Supervisors authorize sending letter to state redistricting commission

Eric Jaramishian
Mountain Democrat

SOUTH LAKE TAHOE, Calif. — El Dorado County will send a letter to the California Redistricting Commission with the intent of keeping the county whole and undivided in congressional district lines.

Although the commission has not released preliminary district map drafts, county supervisors say they want to emphasize to the commission that the county is a community of interest.

The letter states that El Dorado, along with other Sierra Nevada counties including Amador, Placer and Nevada and others have similar concerns unique to this part of the state, like forest management, affordable home insurance, water and access to government services in rural areas.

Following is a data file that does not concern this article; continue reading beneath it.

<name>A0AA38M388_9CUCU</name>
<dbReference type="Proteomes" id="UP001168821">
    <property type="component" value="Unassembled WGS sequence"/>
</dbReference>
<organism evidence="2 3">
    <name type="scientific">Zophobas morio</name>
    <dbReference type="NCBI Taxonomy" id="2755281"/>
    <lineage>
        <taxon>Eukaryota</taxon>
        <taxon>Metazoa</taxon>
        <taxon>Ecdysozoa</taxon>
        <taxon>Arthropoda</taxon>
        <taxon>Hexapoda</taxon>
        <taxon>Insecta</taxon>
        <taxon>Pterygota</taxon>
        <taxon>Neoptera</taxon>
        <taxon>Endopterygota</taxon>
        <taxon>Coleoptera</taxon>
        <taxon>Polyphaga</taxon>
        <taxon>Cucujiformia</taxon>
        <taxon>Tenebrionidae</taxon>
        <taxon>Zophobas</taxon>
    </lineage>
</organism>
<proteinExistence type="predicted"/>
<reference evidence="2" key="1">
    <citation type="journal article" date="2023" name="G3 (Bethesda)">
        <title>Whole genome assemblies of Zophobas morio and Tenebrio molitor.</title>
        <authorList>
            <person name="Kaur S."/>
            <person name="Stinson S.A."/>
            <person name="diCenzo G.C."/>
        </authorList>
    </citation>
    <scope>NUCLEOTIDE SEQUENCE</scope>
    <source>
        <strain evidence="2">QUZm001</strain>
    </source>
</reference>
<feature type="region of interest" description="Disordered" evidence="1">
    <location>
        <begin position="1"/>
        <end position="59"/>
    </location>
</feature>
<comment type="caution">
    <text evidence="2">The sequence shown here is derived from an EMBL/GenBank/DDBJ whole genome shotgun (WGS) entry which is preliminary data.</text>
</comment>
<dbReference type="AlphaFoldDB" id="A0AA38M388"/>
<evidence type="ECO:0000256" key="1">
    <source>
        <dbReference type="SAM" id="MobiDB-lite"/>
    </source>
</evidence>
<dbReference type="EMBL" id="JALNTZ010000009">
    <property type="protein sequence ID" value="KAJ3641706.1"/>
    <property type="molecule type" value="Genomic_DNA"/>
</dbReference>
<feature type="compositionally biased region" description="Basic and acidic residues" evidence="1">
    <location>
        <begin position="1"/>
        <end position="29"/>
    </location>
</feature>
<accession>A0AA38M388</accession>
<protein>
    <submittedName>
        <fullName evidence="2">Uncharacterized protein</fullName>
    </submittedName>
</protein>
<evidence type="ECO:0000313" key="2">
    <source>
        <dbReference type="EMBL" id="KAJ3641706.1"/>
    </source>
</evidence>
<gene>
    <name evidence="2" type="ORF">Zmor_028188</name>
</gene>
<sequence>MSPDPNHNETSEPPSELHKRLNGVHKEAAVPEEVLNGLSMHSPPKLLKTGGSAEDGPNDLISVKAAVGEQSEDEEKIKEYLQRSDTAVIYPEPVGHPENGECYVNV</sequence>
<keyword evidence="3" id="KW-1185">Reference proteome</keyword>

“Having counties in the Sierra Nevada foothills united will give our residents a stronger voice at the federal level,” county leaders write in the letter. “(We have) concerns that counties like Sacramento and other counties in the Central Valley do not have.”

District 2 Supervisor George Turnboo recommended sending the letter, signed by Board Chair/District 1 Supervisor John Hidahl. The board approved of the item unanimously at its Oct. 26 meeting.

The drawing of new congressional boundaries determines which Californians are represented by each congressional district.

Tom McClintock currently represents El Dorado County.

California voters passed the Voters FIRST Act in 2008, resulting in the creation of the Citizens Redistricting Commission to draw new district lines, allowing residents to take a more active role in California congressional redistricting.

Preliminary draft district maps will be released no later than Nov. 15. The public will have a chance to give input on proposed maps but final maps must be sent to the Secretary of State by Dec. 27.

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